It’s been a while since I wrote a technical article on photography but I’ve been doing so much RAW processing with the Fuji X-E1 recently that I felt compelled to share some of my experiences. Basically, this past week I’ve been experimenting with RAW converters and had some interesting findings which may be of use. I’ll give an example photo below, processed in both Lightroom and Capture One, and then explain a little about how I’ve modified my workflow to have these two apps play together nicely. First, I’ll provide a bit of context and say that I adore Lightroom. I recently upgraded to Lightroom 5 (mostly for the selective editing) and until this article, had been performing 95%+ of my editing with Lightroom. I have Photoshop too but since Lightroom has just kept getting better and better, I’ve ended up using it using LR5 for almost everything from workflow to post processing. I also print a fair amount and love it’s integration with Blurb….
See on lawrenceripsher.com
A little while ago Apple finally added support for the Fuji X-Trans series of cameras into Aperture. With their non-bayer sensor design I had previously been skeptical that it would ever happen, but as an owner of a Fuji XE-1 I was delighted that it did. The quality of Aperture’s conversion was a little difficult to quantify at first. On the one hand it seems to render detail and colour much better than other converters, particularly Lightroom, and it doesn’t suffer from the fractal pattern issue that Lightroom conversions seem to suffer from in fine detail. On the other hand the control of moire is not great, and you can get some pretty bad patterns and colour noise depending on the source material. Since it came out, I’ve been going back and forward on whether or not I prefer it to Lightroom….
See on theapertureblog.com
Iridient Developer 2.1.1 is now available with all new, native demosaic processing for the Fuji X-Trans models!!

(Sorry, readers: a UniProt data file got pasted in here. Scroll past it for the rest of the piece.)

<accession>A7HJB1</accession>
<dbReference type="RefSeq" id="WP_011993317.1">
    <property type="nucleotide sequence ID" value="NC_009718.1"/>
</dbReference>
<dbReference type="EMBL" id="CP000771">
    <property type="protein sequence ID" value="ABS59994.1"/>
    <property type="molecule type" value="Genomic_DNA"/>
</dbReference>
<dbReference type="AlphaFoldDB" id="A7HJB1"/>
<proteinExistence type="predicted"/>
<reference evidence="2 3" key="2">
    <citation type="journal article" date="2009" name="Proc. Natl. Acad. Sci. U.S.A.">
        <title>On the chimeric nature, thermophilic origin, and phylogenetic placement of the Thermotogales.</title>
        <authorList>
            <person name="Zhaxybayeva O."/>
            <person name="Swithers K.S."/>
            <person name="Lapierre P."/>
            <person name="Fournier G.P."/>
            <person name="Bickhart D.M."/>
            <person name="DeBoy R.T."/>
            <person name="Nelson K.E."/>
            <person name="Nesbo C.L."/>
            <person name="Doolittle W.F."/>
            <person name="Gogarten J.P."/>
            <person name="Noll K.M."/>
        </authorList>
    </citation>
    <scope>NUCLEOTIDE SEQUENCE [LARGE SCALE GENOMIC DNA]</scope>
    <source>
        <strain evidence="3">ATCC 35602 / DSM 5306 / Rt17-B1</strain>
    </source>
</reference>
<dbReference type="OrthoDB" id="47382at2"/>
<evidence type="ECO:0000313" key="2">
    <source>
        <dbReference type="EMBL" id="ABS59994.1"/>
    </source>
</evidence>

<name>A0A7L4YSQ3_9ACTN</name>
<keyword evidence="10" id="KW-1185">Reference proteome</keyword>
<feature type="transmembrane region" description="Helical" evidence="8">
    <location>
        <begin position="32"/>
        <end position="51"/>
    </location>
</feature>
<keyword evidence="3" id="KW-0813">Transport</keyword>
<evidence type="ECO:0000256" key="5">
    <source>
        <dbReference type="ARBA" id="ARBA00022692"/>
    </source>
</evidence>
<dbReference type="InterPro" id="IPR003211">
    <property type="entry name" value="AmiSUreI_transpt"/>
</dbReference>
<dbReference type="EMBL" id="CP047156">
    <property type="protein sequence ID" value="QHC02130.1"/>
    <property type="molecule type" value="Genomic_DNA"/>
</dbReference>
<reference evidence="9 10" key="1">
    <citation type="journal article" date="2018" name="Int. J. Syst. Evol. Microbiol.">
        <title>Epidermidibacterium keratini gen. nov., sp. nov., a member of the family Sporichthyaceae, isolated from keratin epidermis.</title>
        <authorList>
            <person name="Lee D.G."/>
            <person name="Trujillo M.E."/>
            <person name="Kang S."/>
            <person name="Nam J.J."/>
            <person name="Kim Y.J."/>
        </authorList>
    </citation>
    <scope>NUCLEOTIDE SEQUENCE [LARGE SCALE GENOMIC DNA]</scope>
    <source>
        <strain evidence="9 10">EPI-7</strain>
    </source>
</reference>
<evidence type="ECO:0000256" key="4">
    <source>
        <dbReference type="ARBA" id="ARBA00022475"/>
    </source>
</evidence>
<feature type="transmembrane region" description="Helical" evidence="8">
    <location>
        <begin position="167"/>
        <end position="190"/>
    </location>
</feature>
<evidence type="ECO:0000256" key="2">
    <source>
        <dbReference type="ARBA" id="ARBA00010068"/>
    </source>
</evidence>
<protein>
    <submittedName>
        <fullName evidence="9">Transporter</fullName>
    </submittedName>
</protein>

This release includes support for 14 more RAW camera models, reduces memory usage of the new noise reduction algorithms introduced in version 2.1 by 25% and fixes preview display issues on Retina screens when using custom rotation and/or orientation settings. Odd noise issues with Sigma X3F images, especially from older SD models (particularly hot speckles and/or pink/magenta blocking issues) introduced in the version 2.1 update have been resolved as well…..
See on www.iridientdigital.com
The firmware update Ver.2.05 from Ver.2.04 incorporates the following issue
- Operability is improved to change settings easier and quicker by “single-hand”.
- “Focus Frame Selection” option is added to “Fn” (function) button.
- One more “Fn” function (No.2) is added to the down key of the “Selector”.
In the “Fn BUTTON” on the SHOOTING MENU, selection of “Fn BUTTON” or “SELECTOR” is added. The default setting of the added Fn function (No.2) is “Focus Frame Selection”.
- Function to enable “Command dial” to control aperture setting for XF lens without an aperture ring is added.
This function is for the XF27mmF2.8 and XC16-50mmF3.5-5.6 OIS which don’t have an aperture ring. On the Shooting Mode, “APERTURE SETTING” is added and one of “AUTO+MANUAL”, “AUTO” and “MANUAL” can be selected.